Spring moving on : Peregrine copulation observed on the church opposite Pembroke College (Jeff), Dunnocks collecting nesting material in Cherry Hinton (Holly), Blackcap (Jean, Bob), Chaffinch (Jeff) and Blackbird (Gleb) in full song, Long-tailed Tits pairing up (Paul), Grey Partridge – feisty behaviour, with much calling & pair forming between at least 12 birds (Jeff), hooting Tawny Owls (daytime) St Giles Cemetery, Huntingdon Rd (Bob) and Cherry Hinton (Duncan).  On the other hand, Redwings and Fieldfares were still about, with a flock of about 12 Redwings in St Andrews Road giving communal pre-migration sub-song (Bob). 

Finches seem to be very variable – I am seeing hardly any just now, but Lesley reports a flock of 50+ Greenfinches in the trees in Histon Road Cemetery, with about a dozen in Mill Rd Cemetery (Jeff). (Apparently they are recovering after having crashed because of trichomonosis, but it may now be affecting chaffinches.) Jeff noted about 4 Bullfinches near Pembroke allotments. There were 45+ Lesser Redpolls at Cambridge Science Park (Jon) while David saw around 100 Goldfinches on the West Cambridge site. Perhaps some of these will return to Newnham for nesting.

Less usual birds this month include a Pochard at Hobson’s Park (Gleb), Treecreeper and Goldcrest along Cherry Hinton Brook (Holly), a pair of Mistle Thrushes on mistletoe in Grange Rd (Jean), 2 pairs of Teal Grantchester Meadows (Jeff), a Green Sandpiper near Girton (Bob), 11 Siskins in alders at Lammas Land (Bob), a mixed flock of Golden Plover and Lapwings on the arable fields next to the Trumpington Meadows (Becky), a Woodcock at Storey’s Field (Bob), a Pink-footed Goose and 4 Barnacle Geese at Hobson’s Park (Gleb).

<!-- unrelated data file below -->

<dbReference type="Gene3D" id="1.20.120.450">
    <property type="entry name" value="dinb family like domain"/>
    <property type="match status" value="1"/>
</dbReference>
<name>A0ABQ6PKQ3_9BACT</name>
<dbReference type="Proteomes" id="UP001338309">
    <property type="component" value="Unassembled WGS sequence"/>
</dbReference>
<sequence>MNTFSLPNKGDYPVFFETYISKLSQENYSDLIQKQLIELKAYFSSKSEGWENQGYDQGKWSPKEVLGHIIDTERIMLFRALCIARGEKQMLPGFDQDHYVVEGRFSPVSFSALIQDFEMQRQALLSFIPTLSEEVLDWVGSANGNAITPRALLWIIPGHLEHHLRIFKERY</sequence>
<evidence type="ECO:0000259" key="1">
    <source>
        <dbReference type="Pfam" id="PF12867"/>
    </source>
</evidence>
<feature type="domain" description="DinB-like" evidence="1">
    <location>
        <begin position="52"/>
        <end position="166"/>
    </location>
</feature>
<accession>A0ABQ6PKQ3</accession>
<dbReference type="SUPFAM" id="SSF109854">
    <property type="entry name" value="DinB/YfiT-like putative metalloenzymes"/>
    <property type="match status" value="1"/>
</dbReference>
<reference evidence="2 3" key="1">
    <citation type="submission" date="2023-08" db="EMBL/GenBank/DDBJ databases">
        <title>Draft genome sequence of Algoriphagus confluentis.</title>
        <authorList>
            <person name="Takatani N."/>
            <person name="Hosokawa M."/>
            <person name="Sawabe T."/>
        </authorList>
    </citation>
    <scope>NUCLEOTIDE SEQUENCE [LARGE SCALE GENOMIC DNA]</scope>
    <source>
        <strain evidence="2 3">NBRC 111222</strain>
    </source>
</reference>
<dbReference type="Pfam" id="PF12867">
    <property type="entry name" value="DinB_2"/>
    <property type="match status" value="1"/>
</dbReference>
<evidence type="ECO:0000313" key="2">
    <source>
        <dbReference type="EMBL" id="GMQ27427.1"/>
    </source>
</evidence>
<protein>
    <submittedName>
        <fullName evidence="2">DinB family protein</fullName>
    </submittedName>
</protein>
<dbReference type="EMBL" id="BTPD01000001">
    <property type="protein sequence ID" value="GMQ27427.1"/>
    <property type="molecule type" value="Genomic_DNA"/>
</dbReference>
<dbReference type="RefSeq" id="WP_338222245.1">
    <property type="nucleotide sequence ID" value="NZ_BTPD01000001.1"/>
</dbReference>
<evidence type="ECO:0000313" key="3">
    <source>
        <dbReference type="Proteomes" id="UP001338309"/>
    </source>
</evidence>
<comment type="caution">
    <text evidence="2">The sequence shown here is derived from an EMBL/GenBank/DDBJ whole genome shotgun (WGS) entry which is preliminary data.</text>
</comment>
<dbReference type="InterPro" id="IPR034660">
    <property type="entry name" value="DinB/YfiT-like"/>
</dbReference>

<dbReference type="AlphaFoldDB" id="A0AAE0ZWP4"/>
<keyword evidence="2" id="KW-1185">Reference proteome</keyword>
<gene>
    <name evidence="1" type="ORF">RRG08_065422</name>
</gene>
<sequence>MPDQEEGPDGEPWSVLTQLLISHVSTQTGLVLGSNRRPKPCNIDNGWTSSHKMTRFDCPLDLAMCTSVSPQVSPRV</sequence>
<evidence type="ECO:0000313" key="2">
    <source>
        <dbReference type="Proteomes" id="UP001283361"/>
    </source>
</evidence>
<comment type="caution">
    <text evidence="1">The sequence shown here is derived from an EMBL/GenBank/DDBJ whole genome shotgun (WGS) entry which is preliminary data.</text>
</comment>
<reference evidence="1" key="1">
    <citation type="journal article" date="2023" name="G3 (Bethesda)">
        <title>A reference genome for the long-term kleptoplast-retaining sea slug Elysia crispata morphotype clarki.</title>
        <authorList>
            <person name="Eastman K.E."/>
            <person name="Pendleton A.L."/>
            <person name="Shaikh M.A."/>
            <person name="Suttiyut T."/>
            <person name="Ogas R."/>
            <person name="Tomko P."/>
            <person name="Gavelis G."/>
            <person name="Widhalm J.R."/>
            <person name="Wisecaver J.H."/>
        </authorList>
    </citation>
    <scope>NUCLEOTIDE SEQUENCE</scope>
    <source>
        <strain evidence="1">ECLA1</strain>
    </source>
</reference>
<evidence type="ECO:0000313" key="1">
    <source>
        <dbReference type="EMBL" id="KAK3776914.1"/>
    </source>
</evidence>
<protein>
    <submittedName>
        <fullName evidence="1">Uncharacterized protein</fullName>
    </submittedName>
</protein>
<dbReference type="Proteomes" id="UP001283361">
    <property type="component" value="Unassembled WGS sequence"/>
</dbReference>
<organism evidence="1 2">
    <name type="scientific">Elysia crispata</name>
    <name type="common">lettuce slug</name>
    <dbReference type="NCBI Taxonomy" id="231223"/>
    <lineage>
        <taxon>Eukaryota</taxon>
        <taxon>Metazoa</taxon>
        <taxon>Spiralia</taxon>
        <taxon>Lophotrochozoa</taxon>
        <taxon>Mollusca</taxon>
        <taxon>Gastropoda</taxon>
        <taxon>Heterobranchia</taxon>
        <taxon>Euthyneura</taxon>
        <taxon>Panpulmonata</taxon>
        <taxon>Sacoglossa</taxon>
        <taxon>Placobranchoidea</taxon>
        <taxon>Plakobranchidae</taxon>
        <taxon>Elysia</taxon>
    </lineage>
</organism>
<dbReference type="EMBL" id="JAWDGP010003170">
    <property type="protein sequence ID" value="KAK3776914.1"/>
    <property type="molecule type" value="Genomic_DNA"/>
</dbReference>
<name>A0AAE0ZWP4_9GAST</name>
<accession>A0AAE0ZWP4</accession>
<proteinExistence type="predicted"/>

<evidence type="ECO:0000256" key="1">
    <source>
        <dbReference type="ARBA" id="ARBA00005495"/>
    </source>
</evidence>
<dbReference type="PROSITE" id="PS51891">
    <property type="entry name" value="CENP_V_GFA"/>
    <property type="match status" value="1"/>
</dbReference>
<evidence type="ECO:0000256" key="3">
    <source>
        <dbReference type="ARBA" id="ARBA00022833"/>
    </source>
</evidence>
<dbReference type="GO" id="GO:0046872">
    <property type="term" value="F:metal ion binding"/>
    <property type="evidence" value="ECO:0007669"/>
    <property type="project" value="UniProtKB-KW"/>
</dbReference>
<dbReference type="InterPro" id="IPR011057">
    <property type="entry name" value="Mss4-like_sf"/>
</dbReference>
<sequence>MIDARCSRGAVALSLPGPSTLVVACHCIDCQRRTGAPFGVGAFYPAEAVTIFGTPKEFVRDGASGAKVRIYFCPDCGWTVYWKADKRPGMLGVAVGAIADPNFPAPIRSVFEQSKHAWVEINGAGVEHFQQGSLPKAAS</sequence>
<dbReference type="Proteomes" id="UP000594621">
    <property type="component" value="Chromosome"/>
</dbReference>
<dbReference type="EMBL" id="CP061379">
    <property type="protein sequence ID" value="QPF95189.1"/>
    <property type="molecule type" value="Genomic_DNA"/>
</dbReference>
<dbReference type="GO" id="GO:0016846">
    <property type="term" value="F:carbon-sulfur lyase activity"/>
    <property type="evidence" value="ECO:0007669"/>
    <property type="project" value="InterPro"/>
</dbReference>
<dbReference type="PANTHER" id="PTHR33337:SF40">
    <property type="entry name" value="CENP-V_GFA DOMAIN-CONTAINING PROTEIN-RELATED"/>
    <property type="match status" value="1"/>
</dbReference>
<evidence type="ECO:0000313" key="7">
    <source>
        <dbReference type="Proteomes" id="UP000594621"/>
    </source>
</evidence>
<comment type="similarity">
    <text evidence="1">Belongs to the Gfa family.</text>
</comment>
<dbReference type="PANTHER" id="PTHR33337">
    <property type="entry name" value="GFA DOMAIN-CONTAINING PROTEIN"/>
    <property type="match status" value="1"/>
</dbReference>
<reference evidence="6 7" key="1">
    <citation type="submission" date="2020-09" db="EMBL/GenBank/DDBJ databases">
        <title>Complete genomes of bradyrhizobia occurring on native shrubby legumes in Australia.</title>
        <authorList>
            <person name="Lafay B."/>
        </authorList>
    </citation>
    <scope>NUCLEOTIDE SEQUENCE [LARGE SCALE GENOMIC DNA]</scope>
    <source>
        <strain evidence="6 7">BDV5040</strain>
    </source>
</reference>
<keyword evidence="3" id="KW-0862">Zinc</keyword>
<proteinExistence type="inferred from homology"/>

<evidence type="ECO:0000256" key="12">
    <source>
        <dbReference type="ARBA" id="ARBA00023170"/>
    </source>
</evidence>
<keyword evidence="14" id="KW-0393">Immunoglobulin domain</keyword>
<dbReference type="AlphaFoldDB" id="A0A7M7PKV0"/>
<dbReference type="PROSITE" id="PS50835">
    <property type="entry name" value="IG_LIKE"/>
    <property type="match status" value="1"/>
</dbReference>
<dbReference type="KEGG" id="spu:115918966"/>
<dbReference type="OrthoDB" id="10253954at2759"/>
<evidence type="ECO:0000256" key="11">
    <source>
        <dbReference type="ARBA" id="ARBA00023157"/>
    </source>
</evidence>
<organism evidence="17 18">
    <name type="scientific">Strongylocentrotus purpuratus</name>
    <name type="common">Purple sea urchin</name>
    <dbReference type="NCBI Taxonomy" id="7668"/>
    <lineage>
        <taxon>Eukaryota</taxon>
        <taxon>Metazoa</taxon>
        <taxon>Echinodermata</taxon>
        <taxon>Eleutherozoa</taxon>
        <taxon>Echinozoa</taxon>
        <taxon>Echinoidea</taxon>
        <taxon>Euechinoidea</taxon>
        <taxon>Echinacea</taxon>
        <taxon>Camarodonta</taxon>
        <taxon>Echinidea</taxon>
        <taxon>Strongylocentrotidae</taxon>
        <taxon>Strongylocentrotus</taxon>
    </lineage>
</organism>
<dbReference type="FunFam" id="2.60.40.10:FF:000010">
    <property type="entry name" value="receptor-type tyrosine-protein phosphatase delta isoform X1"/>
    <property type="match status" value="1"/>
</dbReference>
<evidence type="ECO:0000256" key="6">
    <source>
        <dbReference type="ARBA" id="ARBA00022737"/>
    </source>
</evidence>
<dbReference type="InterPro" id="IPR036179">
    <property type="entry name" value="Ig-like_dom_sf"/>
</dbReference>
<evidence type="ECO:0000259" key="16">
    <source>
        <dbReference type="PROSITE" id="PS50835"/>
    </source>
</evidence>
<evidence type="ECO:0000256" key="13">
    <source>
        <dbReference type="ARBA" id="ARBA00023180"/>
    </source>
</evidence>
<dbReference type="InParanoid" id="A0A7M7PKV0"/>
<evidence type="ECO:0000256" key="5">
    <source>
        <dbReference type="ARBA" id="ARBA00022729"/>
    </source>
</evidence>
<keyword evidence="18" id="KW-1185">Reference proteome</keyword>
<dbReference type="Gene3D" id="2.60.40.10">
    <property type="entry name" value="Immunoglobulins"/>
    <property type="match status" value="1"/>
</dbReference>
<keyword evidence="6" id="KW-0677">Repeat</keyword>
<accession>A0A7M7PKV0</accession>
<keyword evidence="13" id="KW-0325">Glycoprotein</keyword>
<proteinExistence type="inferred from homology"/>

My latest contributor is Ionathan, aged 12, who tells me that he first became interested in nature when he was about four years old. Then a Year 4 teacher, who liked birds and moths, inspired him and he began to be really fascinated. He has visited many nature reserve in the area but  has particularly focused on Storey’s Field and his own garden. So far, he has identified about 700 species in the garden and 900 in Storey’s Field. He wondered if the Little Egrets were nesting near Stourbridge Common, as he had seen up to 12 birds in the area at one time. (However, Bob thinks it more likely that they come from the Cambridge Research Park Heronry at Landbeach  and had probably dispersed from the large breeding colony on the Ouse Washes (37 pairs in 2019).)